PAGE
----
Together, Peter and I managed to squeeze in another site. Lugnasan Falls is only 10 minutes away from Tori’s, and is smaller in area than Cagbuhayan, but slightly higher and equally majestic.
I could have stayed another day, just to get everything out-of-the-way. Siquijor is a relatively small place; you can round out the island in a day, if you wanted to. And really cheap, too! For everything, including lodging and flights, I may have only spent less than Php 6,000. You can download my spending record at the link above.
Along the way, I picked up a couple of things:
- I am completely capable of managing entirely on my own, despite others thinking otherwise.
I live a life wherein everything is pretty much handed to me. Not that I am complaining, but I’ve always hungered for reality. A lot of my frustrations at this stage in my life have come from struggling to prove that I am smarter and more capable than what I’ve been given the chance to. For this, I am grateful, for it leads to more, and grander dreams that I am now sure that I can carry out. I have barely scratched the surface of my capacities, but the jump is always the most daunting part of the dive. And I fully intend to dive blindly, and head-first from hereon out. Nothing can stop me now.
- When traveling alone, you are at the mercy of yourself, and of others.
I had no one to baby me and give me anything and everything I either needed or wanted during this trip. I had to figure everything out for myself, and that included a LOT of planning, and convincing my parents to let me do it. There were times when even I was not sure about how I was going to manage. But, before anybody else can be convinced, I myself had to be. It requires mental resilience and determination on my part to even conceptualize the whole thing, let alone fulfil it successfully. I was at my mercy, but I trusted myself despite my demons.Obviously, when you travel, you don’t do it in a vacuüm. On the one hand, you travel because you want to expand your knowledge of places and people. On the other hand, there are some real dangers (and there were), the chances of which are increased just because I am a girl.However, I honestly would not have been able to manage as well as I did without the help of strangers. I relied heavily on this, being forced to assume that they might be willing to help at the least, and trust that they are good people at best.As it turns out, you can’t trust everybody, but you can’t not trust anybody, either. There are more good people than there are who will take advantage of your vulnerability.
- Vulnerability invites the world.
When traveling in a group, you get comfortable, and don’t necessarily have the opportunity to lay your defenses down enough to meet new people. Even if you do, you could get lost in the shuffle and miss out on genuine connections. Going it alone afforded me the vulnerability to meet, and personally converse (often in-depth) with so many people whom I would not be able to meet, otherwise.I’m generally a pretty friendly girl who does not have qualms about striking up a conversation with a stranger (depending on their demeanor). Holding one up is a different story. On the other hand, people don’t normally initiate conversation with me because, so I have been told, that I am quite intimidating. But being by myself proved to be a different experience. I could be sitting by myself on a secluded beach, and little girl will come up to me to ask for my, name, and where I am from. She and her friends will gather around me, and as me genuinely inquisitive questions, born out of a sincere interest in the new and different.That being said —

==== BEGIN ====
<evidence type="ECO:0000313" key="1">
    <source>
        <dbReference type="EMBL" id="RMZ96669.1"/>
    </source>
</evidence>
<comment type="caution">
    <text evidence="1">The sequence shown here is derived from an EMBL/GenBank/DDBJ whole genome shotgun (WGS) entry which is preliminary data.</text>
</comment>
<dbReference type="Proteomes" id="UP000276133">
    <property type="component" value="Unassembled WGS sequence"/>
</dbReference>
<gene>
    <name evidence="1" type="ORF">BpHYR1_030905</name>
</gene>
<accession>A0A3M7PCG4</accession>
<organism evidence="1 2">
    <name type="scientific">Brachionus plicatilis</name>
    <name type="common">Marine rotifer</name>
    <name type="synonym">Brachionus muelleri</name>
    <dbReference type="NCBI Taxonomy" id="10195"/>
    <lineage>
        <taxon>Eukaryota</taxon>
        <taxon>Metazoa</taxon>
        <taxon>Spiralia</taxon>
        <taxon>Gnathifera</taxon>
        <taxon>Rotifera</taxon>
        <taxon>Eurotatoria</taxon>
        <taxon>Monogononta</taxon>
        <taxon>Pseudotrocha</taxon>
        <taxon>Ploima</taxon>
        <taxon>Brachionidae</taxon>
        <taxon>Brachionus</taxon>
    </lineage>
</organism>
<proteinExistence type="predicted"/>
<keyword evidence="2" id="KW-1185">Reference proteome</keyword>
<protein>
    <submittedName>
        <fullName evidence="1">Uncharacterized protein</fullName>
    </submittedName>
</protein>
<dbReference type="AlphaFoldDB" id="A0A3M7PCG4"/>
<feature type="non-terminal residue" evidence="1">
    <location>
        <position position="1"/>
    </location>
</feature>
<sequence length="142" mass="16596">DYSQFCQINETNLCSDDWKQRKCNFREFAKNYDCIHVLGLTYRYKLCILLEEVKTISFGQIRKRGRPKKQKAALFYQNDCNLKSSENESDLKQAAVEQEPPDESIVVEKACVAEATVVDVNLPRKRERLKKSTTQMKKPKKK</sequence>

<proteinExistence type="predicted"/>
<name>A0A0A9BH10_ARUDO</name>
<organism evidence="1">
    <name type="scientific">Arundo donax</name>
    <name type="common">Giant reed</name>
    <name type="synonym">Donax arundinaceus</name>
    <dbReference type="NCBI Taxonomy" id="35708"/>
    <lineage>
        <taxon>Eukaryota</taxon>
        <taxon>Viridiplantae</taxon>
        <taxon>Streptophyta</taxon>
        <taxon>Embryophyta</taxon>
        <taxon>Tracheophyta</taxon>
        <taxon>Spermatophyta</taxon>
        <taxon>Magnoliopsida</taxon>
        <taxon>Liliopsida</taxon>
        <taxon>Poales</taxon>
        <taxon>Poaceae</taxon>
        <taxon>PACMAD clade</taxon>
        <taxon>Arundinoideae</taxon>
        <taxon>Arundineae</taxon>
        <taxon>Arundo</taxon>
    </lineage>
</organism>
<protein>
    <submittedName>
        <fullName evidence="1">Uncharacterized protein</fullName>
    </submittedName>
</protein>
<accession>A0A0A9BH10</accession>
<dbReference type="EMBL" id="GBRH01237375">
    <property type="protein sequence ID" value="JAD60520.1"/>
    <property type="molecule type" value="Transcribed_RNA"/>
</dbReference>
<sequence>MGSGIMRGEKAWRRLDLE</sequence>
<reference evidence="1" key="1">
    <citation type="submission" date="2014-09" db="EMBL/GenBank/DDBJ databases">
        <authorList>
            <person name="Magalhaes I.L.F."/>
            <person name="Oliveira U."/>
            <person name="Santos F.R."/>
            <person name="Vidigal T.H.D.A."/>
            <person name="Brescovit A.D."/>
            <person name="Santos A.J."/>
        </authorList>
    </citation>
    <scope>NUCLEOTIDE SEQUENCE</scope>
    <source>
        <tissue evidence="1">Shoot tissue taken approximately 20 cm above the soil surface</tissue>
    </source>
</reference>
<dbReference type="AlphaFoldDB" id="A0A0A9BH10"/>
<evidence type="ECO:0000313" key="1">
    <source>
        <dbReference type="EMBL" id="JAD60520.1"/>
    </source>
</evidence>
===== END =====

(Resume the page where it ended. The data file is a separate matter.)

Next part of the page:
- Adopt a sincere interest.
Being a citizen of Manila, I’ll admit that I’ve developed a mindset of believing that everyone here as pretty much the same story. Obviously, this is far from correct, but it seemed that way for a very long time. And I got complacent.More than places and things, I need to develop a sincere interest in people again, and dig deep enough to recognize the delicate nuances among them.Often, what holds me back is fear — to be rejected, or that I might be inadequate to continue what I’ve started (which seems to be a recurring pattern in my life story), but I must trust that I may be someone worth getting to know. Keeping that in mind that these people might be vulnerable, too. And it really wouldn’t hurt to be the first to extend a hand.
- Be present.
Being mindful of surroundings — of people, and places, and the life that transpires between the two. Actively participate in people’s lives. Come out from the wings, and take the stage. Assuming a passive role does not make memories out of you. What is enthralling about being in the background? Contribute. Say something. Say yes!I had intended on writing separately about birthday resolutions, but they’ve all seemed to blend in together. Regardless, they all come from the same place — the pieces of walls that I break down, which have barricaded this free spirit for much too long.